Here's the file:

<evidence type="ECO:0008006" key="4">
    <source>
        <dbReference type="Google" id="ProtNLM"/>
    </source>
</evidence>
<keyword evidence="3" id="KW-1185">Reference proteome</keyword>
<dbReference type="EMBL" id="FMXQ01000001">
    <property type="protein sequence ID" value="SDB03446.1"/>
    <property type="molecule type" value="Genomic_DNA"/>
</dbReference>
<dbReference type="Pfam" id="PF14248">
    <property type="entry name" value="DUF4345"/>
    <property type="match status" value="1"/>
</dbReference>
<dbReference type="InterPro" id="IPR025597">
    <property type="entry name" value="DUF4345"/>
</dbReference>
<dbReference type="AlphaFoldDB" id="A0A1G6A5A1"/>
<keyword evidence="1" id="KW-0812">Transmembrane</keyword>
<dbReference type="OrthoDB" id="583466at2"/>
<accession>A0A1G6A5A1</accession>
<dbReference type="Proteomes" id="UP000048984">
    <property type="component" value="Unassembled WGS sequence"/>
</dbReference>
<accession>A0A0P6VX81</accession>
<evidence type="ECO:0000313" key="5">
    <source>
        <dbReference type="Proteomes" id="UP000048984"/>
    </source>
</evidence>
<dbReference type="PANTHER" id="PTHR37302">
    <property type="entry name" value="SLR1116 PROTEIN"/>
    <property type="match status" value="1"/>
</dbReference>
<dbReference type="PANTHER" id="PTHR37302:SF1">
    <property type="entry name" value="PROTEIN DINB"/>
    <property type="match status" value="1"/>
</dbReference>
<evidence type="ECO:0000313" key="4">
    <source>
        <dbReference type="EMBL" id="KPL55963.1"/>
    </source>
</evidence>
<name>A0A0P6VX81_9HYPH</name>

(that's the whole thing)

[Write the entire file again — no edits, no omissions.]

<evidence type="ECO:0008006" key="4">
    <source>
        <dbReference type="Google" id="ProtNLM"/>
    </source>
</evidence>
<keyword evidence="3" id="KW-1185">Reference proteome</keyword>
<dbReference type="EMBL" id="FMXQ01000001">
    <property type="protein sequence ID" value="SDB03446.1"/>
    <property type="molecule type" value="Genomic_DNA"/>
</dbReference>
<dbReference type="Pfam" id="PF14248">
    <property type="entry name" value="DUF4345"/>
    <property type="match status" value="1"/>
</dbReference>
<dbReference type="InterPro" id="IPR025597">
    <property type="entry name" value="DUF4345"/>
</dbReference>
<dbReference type="AlphaFoldDB" id="A0A1G6A5A1"/>
<keyword evidence="1" id="KW-0812">Transmembrane</keyword>
<dbReference type="OrthoDB" id="583466at2"/>
<accession>A0A1G6A5A1</accession>
<dbReference type="Proteomes" id="UP000048984">
    <property type="component" value="Unassembled WGS sequence"/>
</dbReference>
<accession>A0A0P6VX81</accession>
<evidence type="ECO:0000313" key="5">
    <source>
        <dbReference type="Proteomes" id="UP000048984"/>
    </source>
</evidence>
<dbReference type="PANTHER" id="PTHR37302">
    <property type="entry name" value="SLR1116 PROTEIN"/>
    <property type="match status" value="1"/>
</dbReference>
<dbReference type="PANTHER" id="PTHR37302:SF1">
    <property type="entry name" value="PROTEIN DINB"/>
    <property type="match status" value="1"/>
</dbReference>
<evidence type="ECO:0000313" key="4">
    <source>
        <dbReference type="EMBL" id="KPL55963.1"/>
    </source>
</evidence>
<name>A0A0P6VX81_9HYPH</name>